Consider not just that nature's fury — albeit comparatively tame in the grand scheme of destructive natural disasters — struck on the first official day of the season, but that it was also on Yom Kippur. Now, I'm not only not specifically Jewish, I'm also not generally a religious person in any way; but even I, an agnostic, could tell you that holding media day on Yom Kippur couldn't be a great idea.
In case you didn't know, here's the description from Wikipedia (the most trusted source for non-Jewish journalists looking for facts about Judaism): "Yom Kippur, also known as the Day of Atonement, is the holiest day of the year for religious Jews. Its central themes are atonement and repentance. Jews traditionally observe this holy day with a 25-hour period of fasting and intensive prayer, often spending most of the day in synagogue services."
A power outage caused by a storm on the first day of the season, which happens to also be Yom Kippur? Mojo, juju, karma, luck — call it what you will, just put the word Bad in front of it. The Cavs are basically betting the house that the Jews are wrong. If they are doing so because they believe that LeBron isn't just like a god, but God himself, they should know that was all just an ad campaign.
Doesn't matter how much or how little you believe in either side of the argument, I'm just saying that with the stakes for this season as high as they are, it's a bet I wouldn't be willing to make. There is no god I would chance upsetting at this point, not with the Indians festering in a shallow grave and Browns about 18-feet beneath that. You think I'm kidding? I'm re-watching Major League just to find out how not to piss off Jobu. Seriously, anybody have a chicken or a bucket of KFC?
— Speaking of KFC, Delonte was asked whether he had any KFC endorsements coming in the future thanks to his viral freestyling video.
"Oh, you saw that too?" he said to the reporter.
It's as if he thought a dozen people in the whole wide world were the total audience for his "Hot sauce in my bag" riffs.
— When the lights went out I was waiting for a disco ball to be dropped from the ceiling and Boyz II Men to blare from the speakers (I was calling dibs on first dance with Windhorst). The media mulled around. One guy got rookie Danny Green to read a radio promo using a cell phone as a light. One radio station powered its setup with a generator set up in the parking lot. There were voluminous amounts of Browns blackout jokes, although few of them were funny. I saw a stray recorder left on a table where Leon Powe had been fielding questions and thought about leaving my version of "Hot sauce in my baaaag" on it for some lucky, unknown media member.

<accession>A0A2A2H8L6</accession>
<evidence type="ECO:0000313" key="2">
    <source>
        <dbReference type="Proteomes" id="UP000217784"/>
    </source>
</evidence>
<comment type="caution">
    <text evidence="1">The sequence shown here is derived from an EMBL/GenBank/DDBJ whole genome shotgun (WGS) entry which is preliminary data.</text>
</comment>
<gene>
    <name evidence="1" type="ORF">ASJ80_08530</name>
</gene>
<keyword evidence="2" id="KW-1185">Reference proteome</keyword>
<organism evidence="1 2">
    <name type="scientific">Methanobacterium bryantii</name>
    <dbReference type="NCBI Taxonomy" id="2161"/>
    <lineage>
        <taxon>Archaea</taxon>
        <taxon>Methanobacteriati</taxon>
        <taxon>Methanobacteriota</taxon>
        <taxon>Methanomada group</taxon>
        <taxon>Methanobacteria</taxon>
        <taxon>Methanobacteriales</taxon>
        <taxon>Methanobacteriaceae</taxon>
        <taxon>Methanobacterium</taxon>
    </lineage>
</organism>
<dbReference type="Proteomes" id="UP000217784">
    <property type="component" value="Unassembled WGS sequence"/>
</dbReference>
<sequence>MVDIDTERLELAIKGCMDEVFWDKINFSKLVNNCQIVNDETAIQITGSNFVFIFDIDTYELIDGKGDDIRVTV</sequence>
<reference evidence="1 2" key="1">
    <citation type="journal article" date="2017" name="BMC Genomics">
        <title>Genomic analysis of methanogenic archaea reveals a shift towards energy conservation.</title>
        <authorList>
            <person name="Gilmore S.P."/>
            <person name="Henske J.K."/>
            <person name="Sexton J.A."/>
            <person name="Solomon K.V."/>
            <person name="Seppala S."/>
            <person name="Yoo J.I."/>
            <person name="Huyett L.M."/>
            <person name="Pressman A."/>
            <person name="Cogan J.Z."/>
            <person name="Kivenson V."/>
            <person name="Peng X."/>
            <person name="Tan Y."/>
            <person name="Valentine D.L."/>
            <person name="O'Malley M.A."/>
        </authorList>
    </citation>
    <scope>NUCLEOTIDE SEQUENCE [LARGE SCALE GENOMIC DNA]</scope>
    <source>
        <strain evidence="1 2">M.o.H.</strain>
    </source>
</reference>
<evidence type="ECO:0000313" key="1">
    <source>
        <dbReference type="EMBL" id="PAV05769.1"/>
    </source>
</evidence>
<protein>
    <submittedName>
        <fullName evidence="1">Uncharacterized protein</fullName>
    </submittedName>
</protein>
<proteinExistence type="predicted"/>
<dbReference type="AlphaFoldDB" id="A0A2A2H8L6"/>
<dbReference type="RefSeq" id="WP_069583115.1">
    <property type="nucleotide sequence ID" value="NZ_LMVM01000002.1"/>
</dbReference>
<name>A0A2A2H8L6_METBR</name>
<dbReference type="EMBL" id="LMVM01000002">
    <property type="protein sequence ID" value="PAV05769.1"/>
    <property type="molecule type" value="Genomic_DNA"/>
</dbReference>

And then, Shaq was coming. The cavalcade hustled to the workout room, which, blessed with ample natural lighting and workout equipment, would prove a suitable and hilarious location for interviews. Triple or double the throng that was present for Delonte and you'd get the idea of how many people crowded around Shaq — even more than for LeBron, I think.
As I watched grown men and women climb on workout benches, duck their heads under bars tied to weights (I'm real scientific when it comes to gym knowledge), the season was immediately summed up in that visual. Mo was sitting on a ledge with a bunch of other players taking in the scene and a reporter asked him again what he thought. "I could do a whole year of no one asking me questions," he happily responded.
— The attention isn't going anywhere. This is either going to be the most wildly celebrated Cleveland team in recent memory or a devastating and unmitigated failure that drives an entire population to sell the city for busfare to the I-480 bridge. And either way, this is going to be a hyper-intense public spectacle.
Off to media day, which is going to be a circus, so no more posts this afternoon.
Check @vincethepolack on Twitter for updates. Tonight I'll post a review and some pics, and if some players cooperate, some video.